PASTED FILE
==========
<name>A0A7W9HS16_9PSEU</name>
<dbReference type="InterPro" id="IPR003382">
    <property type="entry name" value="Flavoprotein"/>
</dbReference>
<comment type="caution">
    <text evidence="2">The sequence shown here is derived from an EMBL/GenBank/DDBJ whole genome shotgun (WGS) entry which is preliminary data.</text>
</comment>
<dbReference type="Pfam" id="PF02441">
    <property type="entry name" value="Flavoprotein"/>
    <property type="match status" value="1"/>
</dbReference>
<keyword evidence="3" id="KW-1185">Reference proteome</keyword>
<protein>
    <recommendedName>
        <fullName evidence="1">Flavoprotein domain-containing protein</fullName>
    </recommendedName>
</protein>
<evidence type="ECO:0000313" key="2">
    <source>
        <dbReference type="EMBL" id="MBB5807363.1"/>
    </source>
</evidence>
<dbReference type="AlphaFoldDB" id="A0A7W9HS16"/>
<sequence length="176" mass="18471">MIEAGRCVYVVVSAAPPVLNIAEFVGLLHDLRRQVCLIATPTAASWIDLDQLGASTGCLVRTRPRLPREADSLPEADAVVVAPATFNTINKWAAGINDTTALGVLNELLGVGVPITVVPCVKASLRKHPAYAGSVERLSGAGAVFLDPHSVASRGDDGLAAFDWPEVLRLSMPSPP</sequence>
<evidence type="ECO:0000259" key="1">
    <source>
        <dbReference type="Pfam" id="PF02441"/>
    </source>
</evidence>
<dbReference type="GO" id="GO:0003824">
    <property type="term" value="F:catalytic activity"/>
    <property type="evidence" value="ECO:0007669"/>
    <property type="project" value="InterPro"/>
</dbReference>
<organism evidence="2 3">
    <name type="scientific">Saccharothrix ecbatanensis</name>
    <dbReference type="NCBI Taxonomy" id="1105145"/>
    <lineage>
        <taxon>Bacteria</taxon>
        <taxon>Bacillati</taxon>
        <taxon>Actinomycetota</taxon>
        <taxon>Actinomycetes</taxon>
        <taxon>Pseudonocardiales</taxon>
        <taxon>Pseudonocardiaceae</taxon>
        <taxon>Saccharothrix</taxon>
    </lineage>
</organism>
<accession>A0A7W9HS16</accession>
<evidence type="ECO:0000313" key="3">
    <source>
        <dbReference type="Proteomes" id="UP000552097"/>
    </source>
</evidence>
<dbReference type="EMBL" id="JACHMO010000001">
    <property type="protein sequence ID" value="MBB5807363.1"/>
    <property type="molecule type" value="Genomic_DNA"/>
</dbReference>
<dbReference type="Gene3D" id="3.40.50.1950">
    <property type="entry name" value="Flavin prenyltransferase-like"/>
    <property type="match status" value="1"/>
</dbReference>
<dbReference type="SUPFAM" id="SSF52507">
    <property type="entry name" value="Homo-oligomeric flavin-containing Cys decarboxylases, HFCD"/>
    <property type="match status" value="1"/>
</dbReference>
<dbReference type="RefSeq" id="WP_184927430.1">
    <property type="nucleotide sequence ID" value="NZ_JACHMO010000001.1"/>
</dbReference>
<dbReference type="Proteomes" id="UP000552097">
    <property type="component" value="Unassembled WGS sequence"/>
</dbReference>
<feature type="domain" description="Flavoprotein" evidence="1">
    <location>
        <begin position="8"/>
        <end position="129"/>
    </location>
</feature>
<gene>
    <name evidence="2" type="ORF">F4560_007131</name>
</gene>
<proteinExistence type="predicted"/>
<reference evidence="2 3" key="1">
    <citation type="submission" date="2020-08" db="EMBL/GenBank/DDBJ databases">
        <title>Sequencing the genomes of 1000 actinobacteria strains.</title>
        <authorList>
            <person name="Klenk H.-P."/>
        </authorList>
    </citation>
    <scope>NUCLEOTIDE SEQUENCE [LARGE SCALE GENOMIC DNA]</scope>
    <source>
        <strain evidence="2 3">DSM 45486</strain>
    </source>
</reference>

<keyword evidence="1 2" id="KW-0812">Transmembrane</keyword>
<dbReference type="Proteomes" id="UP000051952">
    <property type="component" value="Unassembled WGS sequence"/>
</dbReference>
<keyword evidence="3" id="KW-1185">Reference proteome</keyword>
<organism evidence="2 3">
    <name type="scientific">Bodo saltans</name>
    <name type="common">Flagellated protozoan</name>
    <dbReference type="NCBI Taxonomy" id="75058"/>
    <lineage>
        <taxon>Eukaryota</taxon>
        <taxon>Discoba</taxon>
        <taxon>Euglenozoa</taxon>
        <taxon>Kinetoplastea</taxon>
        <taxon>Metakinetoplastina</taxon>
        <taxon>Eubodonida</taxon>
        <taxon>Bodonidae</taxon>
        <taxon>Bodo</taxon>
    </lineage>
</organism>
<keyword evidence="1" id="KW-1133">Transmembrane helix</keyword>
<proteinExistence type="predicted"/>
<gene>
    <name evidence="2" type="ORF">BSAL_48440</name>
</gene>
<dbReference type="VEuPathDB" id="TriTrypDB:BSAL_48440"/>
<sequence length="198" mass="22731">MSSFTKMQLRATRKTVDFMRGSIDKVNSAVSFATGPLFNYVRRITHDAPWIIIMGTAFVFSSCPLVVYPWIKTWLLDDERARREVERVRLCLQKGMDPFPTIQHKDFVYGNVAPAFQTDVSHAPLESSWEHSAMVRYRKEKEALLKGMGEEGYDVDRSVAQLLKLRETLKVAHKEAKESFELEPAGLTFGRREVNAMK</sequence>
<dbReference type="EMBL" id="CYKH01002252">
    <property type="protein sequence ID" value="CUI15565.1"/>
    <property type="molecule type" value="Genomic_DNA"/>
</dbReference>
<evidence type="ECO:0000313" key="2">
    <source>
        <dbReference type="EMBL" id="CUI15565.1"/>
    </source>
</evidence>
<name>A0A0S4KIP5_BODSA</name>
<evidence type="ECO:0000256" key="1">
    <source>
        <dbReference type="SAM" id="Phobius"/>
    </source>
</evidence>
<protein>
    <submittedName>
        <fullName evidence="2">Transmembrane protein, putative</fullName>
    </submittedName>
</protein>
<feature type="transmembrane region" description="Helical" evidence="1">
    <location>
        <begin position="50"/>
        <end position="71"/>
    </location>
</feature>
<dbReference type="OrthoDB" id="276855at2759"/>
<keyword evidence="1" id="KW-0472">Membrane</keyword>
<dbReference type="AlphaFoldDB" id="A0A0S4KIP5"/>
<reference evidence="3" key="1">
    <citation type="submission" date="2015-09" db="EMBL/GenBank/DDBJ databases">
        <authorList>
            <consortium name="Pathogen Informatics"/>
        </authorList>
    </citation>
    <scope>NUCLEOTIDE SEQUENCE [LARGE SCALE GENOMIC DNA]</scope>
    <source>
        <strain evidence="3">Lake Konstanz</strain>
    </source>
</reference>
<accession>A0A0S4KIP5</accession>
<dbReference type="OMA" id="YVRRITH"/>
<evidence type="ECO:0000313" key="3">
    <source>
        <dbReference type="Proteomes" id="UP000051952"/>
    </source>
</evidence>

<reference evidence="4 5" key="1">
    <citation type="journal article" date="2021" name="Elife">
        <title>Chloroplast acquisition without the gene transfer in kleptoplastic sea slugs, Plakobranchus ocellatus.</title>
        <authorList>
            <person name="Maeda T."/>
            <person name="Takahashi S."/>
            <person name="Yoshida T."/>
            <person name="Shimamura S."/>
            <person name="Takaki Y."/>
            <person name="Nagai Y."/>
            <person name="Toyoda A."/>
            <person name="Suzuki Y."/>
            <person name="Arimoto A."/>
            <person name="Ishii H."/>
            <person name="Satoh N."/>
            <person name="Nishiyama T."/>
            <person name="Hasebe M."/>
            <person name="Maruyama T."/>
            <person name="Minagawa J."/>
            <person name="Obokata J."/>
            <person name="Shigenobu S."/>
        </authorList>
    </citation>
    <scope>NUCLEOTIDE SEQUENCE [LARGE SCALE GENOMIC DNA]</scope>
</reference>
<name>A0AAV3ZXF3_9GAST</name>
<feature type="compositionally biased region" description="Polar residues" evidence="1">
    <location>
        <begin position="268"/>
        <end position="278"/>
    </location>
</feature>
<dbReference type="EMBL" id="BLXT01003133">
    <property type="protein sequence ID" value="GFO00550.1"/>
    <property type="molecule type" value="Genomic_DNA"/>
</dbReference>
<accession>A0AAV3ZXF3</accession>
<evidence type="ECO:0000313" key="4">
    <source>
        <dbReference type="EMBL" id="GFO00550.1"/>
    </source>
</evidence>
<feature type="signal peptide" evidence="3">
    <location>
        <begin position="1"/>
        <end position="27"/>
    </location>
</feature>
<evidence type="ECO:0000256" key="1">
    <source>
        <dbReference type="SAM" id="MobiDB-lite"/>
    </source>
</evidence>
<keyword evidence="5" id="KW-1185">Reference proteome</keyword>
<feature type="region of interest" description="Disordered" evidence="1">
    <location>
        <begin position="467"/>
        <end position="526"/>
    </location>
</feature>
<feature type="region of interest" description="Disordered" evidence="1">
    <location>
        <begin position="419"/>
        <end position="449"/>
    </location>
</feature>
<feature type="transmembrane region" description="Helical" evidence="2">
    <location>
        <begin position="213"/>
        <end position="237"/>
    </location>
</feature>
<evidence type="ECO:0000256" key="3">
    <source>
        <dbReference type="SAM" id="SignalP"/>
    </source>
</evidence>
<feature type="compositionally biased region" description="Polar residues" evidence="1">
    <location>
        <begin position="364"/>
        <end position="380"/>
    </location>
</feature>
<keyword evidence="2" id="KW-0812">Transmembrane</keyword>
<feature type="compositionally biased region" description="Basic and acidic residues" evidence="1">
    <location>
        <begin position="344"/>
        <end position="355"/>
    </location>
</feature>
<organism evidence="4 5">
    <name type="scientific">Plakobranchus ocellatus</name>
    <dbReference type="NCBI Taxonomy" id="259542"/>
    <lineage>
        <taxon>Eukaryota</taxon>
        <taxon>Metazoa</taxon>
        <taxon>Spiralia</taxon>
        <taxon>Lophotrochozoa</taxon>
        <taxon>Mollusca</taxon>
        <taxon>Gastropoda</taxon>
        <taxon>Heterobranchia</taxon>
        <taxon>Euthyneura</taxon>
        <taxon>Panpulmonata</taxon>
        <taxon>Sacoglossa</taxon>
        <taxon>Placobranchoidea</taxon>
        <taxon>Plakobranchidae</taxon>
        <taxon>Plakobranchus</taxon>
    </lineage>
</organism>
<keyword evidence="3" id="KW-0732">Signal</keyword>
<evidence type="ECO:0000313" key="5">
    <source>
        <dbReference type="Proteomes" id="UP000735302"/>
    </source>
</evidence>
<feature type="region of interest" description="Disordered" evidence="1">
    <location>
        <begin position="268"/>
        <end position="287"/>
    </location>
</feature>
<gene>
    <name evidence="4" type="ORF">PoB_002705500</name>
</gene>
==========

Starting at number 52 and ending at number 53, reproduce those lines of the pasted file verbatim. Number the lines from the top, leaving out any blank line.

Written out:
    </source>
</evidence>